Who Should be the Next UN Leader?


  • Opinion by Felix Dodds, Chris Spence (apex, north carolina / dublin, ireland)
  • Inter Press Service
Crerdit: UN Photo/Cia Pak

With current UN Secretary-General António Guterres set to step down in 2026, who is in the running to replace him? This seven-part series reveal who might be nominated and assess their chances.

The potential candidates include Amina J. Mohammed (Nigeria), Mia Motley (Barbados), Alicia Barcena (Mexico), Maria Fernanda Espinosa (Ecuador), Rebeca Grynspan (Costa Rica) and Michelle Bachelet (Chile). These are names that have come up in conversations with UN insiders and other experts. All six would offer skills and experiences we believe would be valuable in these fast-paced, uncertain times.

She is Barbados’ eighth Prime Minister and the first woman to hold this office. She has led her country’s Labour Party to two landslide election victories in 2018 and 2022. If UN member states are looking for a head of state to guide the UN and multilateralism in these troubled times, Mia Mottley will be a clear contender.

Mia Mottley first appeared on many people’s radars after her impassioned speech at the Glasgow COP26 Climate Conference in late 2021. Her fiery words in Scotland were followed shortly afterwards by her Bridgetown Initiative, which calls for a major reform of the world’s multilateral financial institutions, including the International Monetary Fund and World Bank.

In particular, Mottley wants the IMF and others to ramp-up their work on climate change and other development challenges and provide more support for the most vulnerable countries. She has urged making financing easier to access and available at lower interest rates. For the most vulnerable, she is an advocate for grants, rather than loans that increase a country’s debt.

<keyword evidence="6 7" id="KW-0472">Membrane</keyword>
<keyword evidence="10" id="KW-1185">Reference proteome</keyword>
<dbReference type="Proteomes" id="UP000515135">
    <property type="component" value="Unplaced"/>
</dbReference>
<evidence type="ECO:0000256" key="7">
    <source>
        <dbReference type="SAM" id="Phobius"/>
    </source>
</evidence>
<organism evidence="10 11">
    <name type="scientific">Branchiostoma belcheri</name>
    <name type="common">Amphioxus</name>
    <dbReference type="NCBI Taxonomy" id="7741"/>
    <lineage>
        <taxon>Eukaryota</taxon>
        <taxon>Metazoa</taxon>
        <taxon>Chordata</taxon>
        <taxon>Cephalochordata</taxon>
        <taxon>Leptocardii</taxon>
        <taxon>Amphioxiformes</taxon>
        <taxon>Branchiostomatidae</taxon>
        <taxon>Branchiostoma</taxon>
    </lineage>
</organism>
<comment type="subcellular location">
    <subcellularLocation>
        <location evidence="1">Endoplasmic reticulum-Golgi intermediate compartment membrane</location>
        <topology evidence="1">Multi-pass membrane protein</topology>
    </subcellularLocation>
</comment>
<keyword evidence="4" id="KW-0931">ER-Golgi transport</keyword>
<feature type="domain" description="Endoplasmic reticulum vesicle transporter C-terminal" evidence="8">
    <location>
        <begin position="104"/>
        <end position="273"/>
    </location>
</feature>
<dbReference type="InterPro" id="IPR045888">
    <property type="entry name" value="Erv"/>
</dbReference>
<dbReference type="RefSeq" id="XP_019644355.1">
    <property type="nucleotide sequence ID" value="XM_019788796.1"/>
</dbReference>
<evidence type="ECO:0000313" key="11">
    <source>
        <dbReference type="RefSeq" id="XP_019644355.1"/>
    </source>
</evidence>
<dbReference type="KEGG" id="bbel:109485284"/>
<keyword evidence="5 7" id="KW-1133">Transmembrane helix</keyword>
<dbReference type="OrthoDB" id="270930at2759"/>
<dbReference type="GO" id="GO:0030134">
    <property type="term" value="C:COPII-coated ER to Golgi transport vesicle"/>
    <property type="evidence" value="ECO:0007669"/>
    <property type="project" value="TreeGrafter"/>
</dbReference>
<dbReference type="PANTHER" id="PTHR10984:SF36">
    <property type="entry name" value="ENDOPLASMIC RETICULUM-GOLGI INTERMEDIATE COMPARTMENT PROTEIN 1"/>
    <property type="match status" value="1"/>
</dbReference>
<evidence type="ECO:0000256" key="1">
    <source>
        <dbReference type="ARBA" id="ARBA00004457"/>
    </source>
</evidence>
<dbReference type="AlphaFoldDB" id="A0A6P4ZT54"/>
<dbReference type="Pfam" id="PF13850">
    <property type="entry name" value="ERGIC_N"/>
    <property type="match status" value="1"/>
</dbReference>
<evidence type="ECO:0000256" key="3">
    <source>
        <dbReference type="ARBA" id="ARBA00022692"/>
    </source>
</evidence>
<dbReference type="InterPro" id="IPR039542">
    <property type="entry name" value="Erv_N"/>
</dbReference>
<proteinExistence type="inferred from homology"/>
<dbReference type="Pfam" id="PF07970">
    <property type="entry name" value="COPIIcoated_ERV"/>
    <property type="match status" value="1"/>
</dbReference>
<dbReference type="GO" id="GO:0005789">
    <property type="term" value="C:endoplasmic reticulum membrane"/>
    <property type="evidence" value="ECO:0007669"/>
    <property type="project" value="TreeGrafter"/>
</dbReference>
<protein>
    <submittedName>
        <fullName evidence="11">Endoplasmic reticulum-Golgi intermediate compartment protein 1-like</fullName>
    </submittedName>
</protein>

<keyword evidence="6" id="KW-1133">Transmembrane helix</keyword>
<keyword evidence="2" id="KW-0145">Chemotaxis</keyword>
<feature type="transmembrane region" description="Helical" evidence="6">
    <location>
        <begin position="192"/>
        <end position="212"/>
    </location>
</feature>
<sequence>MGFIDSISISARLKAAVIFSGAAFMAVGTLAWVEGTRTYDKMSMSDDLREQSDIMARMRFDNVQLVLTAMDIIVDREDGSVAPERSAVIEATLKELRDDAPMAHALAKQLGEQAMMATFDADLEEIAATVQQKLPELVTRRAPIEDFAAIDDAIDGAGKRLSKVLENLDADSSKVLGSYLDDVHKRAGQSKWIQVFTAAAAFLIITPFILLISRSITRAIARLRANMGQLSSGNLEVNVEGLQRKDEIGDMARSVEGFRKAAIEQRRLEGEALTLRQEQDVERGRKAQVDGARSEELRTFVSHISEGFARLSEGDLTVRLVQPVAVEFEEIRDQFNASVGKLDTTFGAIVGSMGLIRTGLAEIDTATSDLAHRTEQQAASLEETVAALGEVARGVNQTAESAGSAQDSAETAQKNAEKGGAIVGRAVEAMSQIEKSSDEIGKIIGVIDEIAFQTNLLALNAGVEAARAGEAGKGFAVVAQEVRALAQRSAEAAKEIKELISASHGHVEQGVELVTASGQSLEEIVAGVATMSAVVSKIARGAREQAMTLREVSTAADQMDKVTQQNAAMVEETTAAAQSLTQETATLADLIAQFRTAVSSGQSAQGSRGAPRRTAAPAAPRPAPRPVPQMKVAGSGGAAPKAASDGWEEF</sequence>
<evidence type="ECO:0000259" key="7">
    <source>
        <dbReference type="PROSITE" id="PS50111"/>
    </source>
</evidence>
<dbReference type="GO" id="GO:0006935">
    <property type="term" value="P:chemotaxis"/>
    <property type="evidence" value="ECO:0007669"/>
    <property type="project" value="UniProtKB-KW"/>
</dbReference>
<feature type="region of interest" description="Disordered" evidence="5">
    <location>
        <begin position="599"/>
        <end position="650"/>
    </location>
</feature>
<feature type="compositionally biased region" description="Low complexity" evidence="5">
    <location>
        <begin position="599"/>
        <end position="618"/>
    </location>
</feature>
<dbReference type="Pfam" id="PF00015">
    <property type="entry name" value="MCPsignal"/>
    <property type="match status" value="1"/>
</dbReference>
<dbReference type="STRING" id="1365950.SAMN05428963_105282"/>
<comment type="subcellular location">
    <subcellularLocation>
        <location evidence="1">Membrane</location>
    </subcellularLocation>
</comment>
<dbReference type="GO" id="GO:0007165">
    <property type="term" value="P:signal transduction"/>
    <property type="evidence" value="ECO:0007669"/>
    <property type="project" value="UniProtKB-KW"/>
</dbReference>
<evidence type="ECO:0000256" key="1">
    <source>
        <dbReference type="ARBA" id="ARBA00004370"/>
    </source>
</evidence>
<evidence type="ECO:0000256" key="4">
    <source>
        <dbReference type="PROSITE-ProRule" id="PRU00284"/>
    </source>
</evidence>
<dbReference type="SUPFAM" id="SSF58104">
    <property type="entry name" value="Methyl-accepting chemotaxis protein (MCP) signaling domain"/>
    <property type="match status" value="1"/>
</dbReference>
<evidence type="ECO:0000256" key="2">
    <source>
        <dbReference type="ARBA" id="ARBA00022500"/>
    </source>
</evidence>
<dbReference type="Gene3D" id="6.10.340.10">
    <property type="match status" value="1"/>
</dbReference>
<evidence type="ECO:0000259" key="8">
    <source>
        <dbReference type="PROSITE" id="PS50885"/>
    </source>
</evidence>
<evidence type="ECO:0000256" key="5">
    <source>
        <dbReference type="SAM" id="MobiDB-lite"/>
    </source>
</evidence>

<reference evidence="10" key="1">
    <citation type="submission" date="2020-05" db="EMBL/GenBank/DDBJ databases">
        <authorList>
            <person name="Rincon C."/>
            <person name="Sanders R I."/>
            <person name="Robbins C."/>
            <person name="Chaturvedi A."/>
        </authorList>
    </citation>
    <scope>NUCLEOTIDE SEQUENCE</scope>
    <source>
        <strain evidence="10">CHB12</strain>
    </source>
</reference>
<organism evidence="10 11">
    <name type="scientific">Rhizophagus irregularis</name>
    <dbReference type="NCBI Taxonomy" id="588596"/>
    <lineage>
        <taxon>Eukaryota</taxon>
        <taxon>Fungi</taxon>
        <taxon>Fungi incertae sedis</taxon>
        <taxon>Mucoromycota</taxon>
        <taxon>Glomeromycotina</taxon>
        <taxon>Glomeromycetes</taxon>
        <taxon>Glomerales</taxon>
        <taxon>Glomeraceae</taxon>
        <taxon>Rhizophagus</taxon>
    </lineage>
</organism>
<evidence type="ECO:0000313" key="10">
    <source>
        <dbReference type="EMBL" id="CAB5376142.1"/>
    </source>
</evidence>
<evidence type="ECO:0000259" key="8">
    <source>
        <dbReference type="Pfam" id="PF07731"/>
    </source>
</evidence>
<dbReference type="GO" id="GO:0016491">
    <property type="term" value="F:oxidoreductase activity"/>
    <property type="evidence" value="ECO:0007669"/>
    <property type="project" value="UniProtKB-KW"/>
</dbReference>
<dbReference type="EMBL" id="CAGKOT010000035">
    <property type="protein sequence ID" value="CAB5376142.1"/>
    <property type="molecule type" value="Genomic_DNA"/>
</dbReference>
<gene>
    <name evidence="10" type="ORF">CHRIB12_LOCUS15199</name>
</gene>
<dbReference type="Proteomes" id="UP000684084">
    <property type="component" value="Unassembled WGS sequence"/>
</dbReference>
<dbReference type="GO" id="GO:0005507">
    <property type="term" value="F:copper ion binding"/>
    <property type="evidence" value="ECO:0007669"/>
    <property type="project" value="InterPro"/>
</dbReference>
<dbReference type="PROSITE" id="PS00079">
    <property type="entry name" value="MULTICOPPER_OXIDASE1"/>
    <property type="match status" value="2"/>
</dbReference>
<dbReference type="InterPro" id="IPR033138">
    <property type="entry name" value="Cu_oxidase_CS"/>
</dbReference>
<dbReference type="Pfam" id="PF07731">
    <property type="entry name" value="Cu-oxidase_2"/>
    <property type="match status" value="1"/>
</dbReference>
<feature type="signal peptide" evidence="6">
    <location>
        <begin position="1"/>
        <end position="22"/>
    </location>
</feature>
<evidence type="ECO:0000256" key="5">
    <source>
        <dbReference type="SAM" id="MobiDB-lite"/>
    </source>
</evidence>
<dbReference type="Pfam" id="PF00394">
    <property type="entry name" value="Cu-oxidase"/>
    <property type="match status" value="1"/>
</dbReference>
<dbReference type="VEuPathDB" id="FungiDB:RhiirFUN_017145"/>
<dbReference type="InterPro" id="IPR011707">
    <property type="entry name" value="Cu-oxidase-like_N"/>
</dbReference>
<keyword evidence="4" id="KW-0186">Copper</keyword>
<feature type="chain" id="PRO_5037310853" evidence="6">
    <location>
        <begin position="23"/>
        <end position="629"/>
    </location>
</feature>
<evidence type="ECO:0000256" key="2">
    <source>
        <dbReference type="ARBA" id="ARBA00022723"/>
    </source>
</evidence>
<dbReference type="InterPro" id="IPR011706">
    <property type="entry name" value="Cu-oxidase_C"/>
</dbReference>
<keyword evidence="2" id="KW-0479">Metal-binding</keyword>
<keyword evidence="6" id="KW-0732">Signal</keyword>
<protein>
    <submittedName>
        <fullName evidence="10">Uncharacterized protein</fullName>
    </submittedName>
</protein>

Working with the government of France and other partners from both North and South, Mottley has been advocating for clear and measurable changes in international funding, including more money for climate resilience and special drawing rights to enable developing countries to access emergency climate funds quickly and easily.

Her vocal calls for a “loss and damage” fund paid off at COP27 in Egypt when, against many insiders’ expectations, Mottley and her allies successfully advocated for the creation of a new funding institution.

This fund, which will support countries suffering loss and damage from climate change, had long been considered unachievable due to opposition in the North. The breakthrough at COP27 and subsequent progress at COP28 in Dubai have burnished Mottley’s reputation as a reformer.

Climate financing is not the only issue where the Barbadian leader has made a name for herself, however. On COVID 19, she resisted calls to restrict cruise ships when the pandemic hit, offering 28 “homeless” vessels entry in 2020 when other countries were turning them away.

More recently, she has been leading efforts on antimicrobial resistance—an issue widely viewed as a major emerging global threat to human health. She has also been a strong advocate for sustainable development and for reparations for slavery.

A Republican and UN Reformer

In 2021, Mottley also took the historic act of transforming Barbados into a republic, bidding farewell to Queen Elizabeth II as the country’s Head of State. More recently, she has set her sights on reforming the UN Security Council and in particular the veto powers granted to the UK, US, Russia, China, and France.